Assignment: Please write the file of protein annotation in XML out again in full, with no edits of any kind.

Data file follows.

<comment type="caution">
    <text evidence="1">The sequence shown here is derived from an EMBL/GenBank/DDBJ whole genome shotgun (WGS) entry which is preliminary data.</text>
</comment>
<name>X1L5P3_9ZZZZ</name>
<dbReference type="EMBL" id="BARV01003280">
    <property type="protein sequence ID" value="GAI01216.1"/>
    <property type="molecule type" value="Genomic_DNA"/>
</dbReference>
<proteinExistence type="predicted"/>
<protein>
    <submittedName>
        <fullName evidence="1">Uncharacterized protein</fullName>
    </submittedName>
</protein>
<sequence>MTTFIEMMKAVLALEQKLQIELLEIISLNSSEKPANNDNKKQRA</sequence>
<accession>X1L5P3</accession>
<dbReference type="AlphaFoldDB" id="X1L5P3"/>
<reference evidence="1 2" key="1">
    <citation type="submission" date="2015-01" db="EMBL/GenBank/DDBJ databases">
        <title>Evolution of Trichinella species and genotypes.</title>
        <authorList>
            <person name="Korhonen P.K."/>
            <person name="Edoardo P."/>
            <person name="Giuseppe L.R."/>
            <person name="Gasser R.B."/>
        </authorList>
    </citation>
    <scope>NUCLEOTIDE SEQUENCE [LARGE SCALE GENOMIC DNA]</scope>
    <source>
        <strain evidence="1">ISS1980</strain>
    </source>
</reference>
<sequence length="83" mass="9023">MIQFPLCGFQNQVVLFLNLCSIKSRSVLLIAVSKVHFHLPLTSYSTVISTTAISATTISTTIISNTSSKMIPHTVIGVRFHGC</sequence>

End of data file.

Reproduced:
<comment type="caution">
    <text evidence="1">The sequence shown here is derived from an EMBL/GenBank/DDBJ whole genome shotgun (WGS) entry which is preliminary data.</text>
</comment>
<name>X1L5P3_9ZZZZ</name>
<dbReference type="EMBL" id="BARV01003280">
    <property type="protein sequence ID" value="GAI01216.1"/>
    <property type="molecule type" value="Genomic_DNA"/>
</dbReference>
<proteinExistence type="predicted"/>
<protein>
    <submittedName>
        <fullName evidence="1">Uncharacterized protein</fullName>
    </submittedName>
</protein>
<sequence>MTTFIEMMKAVLALEQKLQIELLEIISLNSSEKPANNDNKKQRA</sequence>
<accession>X1L5P3</accession>
<dbReference type="AlphaFoldDB" id="X1L5P3"/>
<reference evidence="1 2" key="1">
    <citation type="submission" date="2015-01" db="EMBL/GenBank/DDBJ databases">
        <title>Evolution of Trichinella species and genotypes.</title>
        <authorList>
            <person name="Korhonen P.K."/>
            <person name="Edoardo P."/>
            <person name="Giuseppe L.R."/>
            <person name="Gasser R.B."/>
        </authorList>
    </citation>
    <scope>NUCLEOTIDE SEQUENCE [LARGE SCALE GENOMIC DNA]</scope>
    <source>
        <strain evidence="1">ISS1980</strain>
    </source>
</reference>
<sequence length="83" mass="9023">MIQFPLCGFQNQVVLFLNLCSIKSRSVLLIAVSKVHFHLPLTSYSTVISTTAISATTISTTIISNTSSKMIPHTVIGVRFHGC</sequence>